After the Supreme Court’s recent ruling that it is unconstitutional for educational institutions to use race as a factor for college admissions, some medical schools reportedly are looking into other ways to try to bring in a diverse study body.
One so-called idea is the notion of considering adversity when weighing applicants.
President Biden himself said after the Supreme Court ruling, “What I propose for consideration is a new standard where colleges take into account the adversity a student has overcome when selecting among qualified applicants.”
“In other words, the student must be treated based on his or her experiences as an individual — not on the basis of race,” Roberts added, in his majority opinion.
Diverse medical class at UC Davis
One medical school, the University of California, Davis (UC Davis), has gained national attention for having one of the most diverse medical school classes in the nation, although its own state banned affirmative action in 1996.
The medical school became well-known for its controversial affirmative action policies after a contentious 5-4 Supreme Court decision on June 28, 1978, when the court ruled its quota system was unconstitutional.
The most recently admitted UC Davis medical class contains 133 students, with 84% coming from “disadvantaged” backgrounds.
Fox News Digital reached out to UC Davis to learn more details about how it boosts diversity. The school declined to comment.
Multiple reports highlight the UC Davis socioeconomic disadvantage scale, or S.E.D, to help increase the number of students of color, especially those who come from unrepresented backgrounds.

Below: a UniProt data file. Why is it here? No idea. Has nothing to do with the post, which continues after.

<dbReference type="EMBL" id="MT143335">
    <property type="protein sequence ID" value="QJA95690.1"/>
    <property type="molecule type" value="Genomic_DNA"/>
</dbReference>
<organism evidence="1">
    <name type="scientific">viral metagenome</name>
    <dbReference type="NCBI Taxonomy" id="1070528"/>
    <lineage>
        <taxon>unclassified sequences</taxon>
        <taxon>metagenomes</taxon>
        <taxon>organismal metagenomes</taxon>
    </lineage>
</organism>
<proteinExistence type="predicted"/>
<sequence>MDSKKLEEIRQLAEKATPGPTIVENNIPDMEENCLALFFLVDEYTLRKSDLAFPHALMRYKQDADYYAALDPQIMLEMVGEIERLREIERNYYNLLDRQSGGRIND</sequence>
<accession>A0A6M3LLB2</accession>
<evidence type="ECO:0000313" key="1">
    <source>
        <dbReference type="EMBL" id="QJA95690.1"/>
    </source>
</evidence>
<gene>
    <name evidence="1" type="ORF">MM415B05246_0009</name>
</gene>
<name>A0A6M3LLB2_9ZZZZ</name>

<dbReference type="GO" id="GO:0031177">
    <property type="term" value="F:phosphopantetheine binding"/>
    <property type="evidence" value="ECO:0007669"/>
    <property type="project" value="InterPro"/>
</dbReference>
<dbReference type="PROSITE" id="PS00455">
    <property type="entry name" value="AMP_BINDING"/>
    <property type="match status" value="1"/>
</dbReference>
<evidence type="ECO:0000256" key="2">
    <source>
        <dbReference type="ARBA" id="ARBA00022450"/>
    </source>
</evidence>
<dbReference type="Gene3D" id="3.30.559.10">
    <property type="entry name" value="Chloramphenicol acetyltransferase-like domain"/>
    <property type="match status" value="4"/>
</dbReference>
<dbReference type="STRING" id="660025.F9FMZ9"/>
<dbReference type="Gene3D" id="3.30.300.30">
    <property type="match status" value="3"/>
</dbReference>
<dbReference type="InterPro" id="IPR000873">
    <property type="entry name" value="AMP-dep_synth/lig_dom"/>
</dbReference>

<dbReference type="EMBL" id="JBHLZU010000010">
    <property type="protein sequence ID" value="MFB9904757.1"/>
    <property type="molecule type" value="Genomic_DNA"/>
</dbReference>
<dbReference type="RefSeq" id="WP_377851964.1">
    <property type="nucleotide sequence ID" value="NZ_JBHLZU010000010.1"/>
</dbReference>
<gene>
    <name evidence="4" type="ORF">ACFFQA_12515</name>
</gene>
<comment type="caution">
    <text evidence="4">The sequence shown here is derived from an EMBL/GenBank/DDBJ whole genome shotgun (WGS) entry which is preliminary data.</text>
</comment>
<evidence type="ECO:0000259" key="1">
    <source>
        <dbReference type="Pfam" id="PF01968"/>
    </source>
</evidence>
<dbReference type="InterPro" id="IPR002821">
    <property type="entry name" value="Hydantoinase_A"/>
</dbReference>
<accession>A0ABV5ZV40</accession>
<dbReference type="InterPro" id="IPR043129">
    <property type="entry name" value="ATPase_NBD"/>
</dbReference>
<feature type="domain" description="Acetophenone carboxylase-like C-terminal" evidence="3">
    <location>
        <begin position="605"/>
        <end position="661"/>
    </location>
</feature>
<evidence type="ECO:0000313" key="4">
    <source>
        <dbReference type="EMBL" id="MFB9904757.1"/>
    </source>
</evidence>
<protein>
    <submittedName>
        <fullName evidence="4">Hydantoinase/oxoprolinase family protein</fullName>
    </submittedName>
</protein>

“Holistic admissions programs can help increase diversity even when race or ethnicity are not factors that can be considered,” said one individual. (Cyberguy.com)
Every applicant is rated from 0 to 99 based on socio-economic characteristics, such as family income or education of parents, yet admissions decisions are still based on a complete evaluation combined with the “race-neutral” score.
“Holistic admissions programs can help increase diversity even when race or ethnicity are not factors that can be considered,” he also said.
Critics of adversity scores say this minimizes individuals by crunching their life circumstances into a single score.
Also, only 0.1% practicing doctors identify as Native Hawaiian or Pacific Islander, while only 0.3% are American Indian or Alaska Native.
‘Flawed notion’ for producing ‘better health care outcomes’
Others argue “adversity scoring” does not usher in the best and brightest physicians.
“Medical school does not exist to ameliorate society’s problems. It exists to create competent physicians,” Dr. Stanley Goldfarb, board chair of Do No Harm based in Philadelphia, Pennsylvania, told Fox News Digital.
“To feel that individuals who have overcome some prior difficulties in their life have a unique right to become physicians simply ignores the best interest of patients.”
“It does not prevent taking socioeconomic class into account,” added Kang, who is also UCLA’s founding vice chancellor for equity, diversity and inclusion.
“Any good faith measure of an individual’s overcoming adversity, whether it be qualitative or quantitative, may be considered in the admissions process.”